Accepting Exceptions: Why Can’t We Do It for PWDs?

Hello readers,

I hope everyone had a marvelous Thanksgiving. If you are sufficiently awake from your turkey and pie comas, I have a new post for you.

I got the idea for this post while watching a Hallmark Christmas movie (yes, I’m a sucker for them). This one’s called A Christmas Melody and features a single mom and her nine-year-old daughter Emily. They’ve just moved from Los Angeles to Silver Falls, Ohio, in time for Silver Falls Elementary School’s annual Snowflake Pageant (kind of a Christmas-themed talent show). Emily loves to sing, so Mom asks if she can audition even though the family had not moved until after tryouts. The head of the PTA, a grown-up “mean girl,” is unsympathetic. “If I make an exception for your child, I have to make an exception for every child,” she says with a self-satisfied little grin.

As with so many of these situations, I understand her logic. There are situations in which it holds up. For example, if a child in Emily’s school who had known about the auditions but chose not to try out at the appointed time suddenly wanted to do so, yes. I could see saying “no exceptions.” If Little League is only for kids ages 6-12, it would be unfair to make an exception for a 13-year-old who was twice the size of the other kids and whose birth certificate clearly stated he was 13. If a school chooses to go peanut free because a high percentage of the kids have allergies, I could see saying, “All snacks/desserts absolutely must be peanut free.”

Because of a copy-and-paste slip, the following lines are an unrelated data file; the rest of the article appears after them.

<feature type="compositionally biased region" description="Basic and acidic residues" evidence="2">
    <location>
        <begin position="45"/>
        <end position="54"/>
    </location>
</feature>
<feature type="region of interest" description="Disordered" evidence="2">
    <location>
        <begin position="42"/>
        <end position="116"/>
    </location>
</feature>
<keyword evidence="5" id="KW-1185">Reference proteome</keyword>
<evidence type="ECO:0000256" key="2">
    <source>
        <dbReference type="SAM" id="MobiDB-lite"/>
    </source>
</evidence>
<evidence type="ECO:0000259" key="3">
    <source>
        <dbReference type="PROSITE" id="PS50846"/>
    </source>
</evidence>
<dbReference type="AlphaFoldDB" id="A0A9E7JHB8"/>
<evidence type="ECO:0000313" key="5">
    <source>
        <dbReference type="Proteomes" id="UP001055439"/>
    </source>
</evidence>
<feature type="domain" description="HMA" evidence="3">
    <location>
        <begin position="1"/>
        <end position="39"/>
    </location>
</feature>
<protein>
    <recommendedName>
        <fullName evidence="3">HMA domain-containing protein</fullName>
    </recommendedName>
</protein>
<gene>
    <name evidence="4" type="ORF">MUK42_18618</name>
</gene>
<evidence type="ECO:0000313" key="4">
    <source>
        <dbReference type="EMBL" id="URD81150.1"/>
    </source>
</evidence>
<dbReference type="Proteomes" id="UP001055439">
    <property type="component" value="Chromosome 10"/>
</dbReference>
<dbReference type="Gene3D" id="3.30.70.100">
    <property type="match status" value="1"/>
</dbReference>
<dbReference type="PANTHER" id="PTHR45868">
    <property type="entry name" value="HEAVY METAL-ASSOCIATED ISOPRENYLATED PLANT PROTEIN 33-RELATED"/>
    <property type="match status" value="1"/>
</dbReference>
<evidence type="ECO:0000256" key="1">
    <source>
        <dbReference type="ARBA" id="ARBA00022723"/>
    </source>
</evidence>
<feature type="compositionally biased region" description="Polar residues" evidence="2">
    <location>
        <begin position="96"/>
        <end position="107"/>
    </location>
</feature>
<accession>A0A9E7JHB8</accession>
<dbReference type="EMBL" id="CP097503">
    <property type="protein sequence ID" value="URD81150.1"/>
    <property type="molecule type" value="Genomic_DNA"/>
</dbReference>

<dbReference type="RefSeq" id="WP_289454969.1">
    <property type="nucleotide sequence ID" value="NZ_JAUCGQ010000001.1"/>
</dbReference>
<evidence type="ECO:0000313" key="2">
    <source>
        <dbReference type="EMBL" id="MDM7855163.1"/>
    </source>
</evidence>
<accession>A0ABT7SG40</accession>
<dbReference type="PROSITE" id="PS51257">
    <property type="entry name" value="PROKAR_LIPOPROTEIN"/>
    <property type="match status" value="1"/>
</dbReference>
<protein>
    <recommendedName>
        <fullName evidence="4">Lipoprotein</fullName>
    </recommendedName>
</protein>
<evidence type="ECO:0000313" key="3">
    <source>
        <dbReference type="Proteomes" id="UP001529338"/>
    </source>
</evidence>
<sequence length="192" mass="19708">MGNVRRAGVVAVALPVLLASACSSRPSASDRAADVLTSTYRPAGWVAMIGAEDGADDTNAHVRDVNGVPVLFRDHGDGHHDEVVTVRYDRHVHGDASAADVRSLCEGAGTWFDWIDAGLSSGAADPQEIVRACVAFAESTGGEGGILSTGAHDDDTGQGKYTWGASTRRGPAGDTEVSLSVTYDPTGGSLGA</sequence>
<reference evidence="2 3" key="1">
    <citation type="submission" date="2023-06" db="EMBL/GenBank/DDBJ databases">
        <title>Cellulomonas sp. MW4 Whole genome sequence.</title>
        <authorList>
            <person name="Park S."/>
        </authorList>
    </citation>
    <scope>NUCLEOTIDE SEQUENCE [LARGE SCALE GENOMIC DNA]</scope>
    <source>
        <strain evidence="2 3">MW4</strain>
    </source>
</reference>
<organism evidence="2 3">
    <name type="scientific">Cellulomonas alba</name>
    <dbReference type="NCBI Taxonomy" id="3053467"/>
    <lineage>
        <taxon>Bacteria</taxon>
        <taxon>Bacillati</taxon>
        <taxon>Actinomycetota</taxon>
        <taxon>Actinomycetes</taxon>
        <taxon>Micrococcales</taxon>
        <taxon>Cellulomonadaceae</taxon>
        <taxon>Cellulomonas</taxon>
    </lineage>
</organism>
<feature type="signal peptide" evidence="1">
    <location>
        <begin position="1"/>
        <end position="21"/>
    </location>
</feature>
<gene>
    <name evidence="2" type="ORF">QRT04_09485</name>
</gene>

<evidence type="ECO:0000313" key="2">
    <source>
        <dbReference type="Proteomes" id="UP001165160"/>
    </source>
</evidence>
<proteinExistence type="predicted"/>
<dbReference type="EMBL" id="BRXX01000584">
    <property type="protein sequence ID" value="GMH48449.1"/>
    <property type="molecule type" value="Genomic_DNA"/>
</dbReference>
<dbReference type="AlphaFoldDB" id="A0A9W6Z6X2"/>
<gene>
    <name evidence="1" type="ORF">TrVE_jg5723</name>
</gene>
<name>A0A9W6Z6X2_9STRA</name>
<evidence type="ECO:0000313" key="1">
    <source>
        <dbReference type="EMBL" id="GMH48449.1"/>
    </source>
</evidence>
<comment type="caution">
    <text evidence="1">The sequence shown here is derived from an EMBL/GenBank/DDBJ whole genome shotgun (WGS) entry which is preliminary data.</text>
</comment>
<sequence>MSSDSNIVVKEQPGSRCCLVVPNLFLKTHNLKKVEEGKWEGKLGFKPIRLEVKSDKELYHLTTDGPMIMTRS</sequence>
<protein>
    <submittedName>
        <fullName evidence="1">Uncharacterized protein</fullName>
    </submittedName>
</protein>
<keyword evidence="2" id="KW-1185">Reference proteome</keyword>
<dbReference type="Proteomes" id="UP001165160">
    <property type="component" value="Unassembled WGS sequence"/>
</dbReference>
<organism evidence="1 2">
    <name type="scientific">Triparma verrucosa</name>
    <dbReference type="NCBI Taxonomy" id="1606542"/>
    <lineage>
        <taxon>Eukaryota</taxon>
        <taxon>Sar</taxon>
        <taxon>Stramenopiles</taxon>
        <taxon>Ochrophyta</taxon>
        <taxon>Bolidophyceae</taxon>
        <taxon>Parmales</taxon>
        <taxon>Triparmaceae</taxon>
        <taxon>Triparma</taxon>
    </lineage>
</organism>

However, I question this idea we have that exceptions are always a bad thing, or always mean the person requesting them is an entitled little snot. For example, Emily didn’t know about the pageant, and it’s not like Mom could’ve called the school and made arrangements ahead of time–would it kill the PTA to let her try out, even if she didn’t get a part? If a child’s family does not celebrate Christmas, is it such an “exception” to acknowledge his or her holiday?

This is a particular conundrum for people with disabilities and their loved ones. It often starts in childhood. Let’s say Max is in the second grade, the year when handwriting starts becoming a major focus. Max has cerebral palsy, or another disability which makes his handwriting illegible and makes writing painful for him. However, he can type on the computer. Yet his teacher insists to Max’s parents that,